The romberg procedure performs Romberg integration using the modified midpoint rule. Romberg integration is an iterative process. At the first step, the function is evaluated at the midpoint of the region of integration, and the value is multiplied by the width of the interval for the coarsest possible estimate. At the second step, the interval is divided into three parts, and the function is evaluated at the midpoint of each part; the sum of the values is multiplied by three. At the third step, nine parts are used, at the fourth twentyseven, and so on, tripling the number of subdivisions at each step.
Once the interval has been divided at least d times, a polynomial is fitted to the integrals estimated in the last d+1 divisions. The integrals are considered to be a function of the square of the width of the subintervals (any good numerical analysis text will discuss this process under "Romberg integration"). The polynomial is extrapolated to a step size of zero, computing a value for the integral and an estimate of the error.
This process will be wellbehaved only if the function is analytic over the region of integration; there may be removable singularities at either end of the region provided that the limit of the function (and of all its derivatives) exists as the ends are approached. Thus, romberg may be used to integrate a function like f(x)=sin(x)/x over an interval beginning or ending at zero.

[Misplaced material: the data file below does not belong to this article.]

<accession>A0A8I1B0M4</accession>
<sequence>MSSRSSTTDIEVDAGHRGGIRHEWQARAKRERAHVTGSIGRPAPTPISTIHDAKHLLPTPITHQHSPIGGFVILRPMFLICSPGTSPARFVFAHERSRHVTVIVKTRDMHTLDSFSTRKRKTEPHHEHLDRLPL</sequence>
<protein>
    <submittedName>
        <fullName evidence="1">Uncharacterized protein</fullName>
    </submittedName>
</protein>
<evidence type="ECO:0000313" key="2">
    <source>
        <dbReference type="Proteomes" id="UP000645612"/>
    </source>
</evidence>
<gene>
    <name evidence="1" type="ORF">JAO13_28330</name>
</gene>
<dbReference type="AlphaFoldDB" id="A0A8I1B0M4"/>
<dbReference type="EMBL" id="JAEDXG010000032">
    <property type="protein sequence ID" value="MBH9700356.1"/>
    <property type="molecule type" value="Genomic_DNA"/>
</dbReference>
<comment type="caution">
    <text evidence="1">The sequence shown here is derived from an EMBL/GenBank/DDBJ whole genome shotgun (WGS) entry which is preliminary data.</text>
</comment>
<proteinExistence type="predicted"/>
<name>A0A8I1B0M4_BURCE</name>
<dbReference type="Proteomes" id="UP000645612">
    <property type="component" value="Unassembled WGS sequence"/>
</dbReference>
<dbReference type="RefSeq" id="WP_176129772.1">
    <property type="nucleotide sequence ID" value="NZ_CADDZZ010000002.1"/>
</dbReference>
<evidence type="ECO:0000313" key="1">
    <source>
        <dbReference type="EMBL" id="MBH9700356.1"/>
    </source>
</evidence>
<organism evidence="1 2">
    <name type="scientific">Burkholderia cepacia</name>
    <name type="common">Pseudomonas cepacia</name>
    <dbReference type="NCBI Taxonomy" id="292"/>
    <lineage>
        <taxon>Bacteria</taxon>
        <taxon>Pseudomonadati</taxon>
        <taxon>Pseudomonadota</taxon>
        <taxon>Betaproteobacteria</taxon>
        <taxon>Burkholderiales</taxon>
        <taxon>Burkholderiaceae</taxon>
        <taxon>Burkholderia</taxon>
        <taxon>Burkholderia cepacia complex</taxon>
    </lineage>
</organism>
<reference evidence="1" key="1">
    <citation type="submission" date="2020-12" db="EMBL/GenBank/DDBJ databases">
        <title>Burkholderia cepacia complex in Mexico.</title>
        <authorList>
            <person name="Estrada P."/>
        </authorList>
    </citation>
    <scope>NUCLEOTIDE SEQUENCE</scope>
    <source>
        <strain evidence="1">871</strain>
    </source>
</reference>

Note that romberg will either fail to converge or else return incorrect error estimates if the function, or any of its derivatives, has a singularity anywhere in the region of integration (except for the case mentioned above). Care must be used, therefore, in integrating a function like 1/(1x**2) to avoid the places where the derivative is singular.
Improper Integrals
Romberg integration is also useful for integrating functions over halfinfinite intervals or functions that have singularities. The trick is to make a change of variable to eliminate the singularity, and to put the singularity at one end or the other of the region of integration. The math::calculus package supplies a number of romberg procedures to deal with the commoner cases.
 romberg_infinity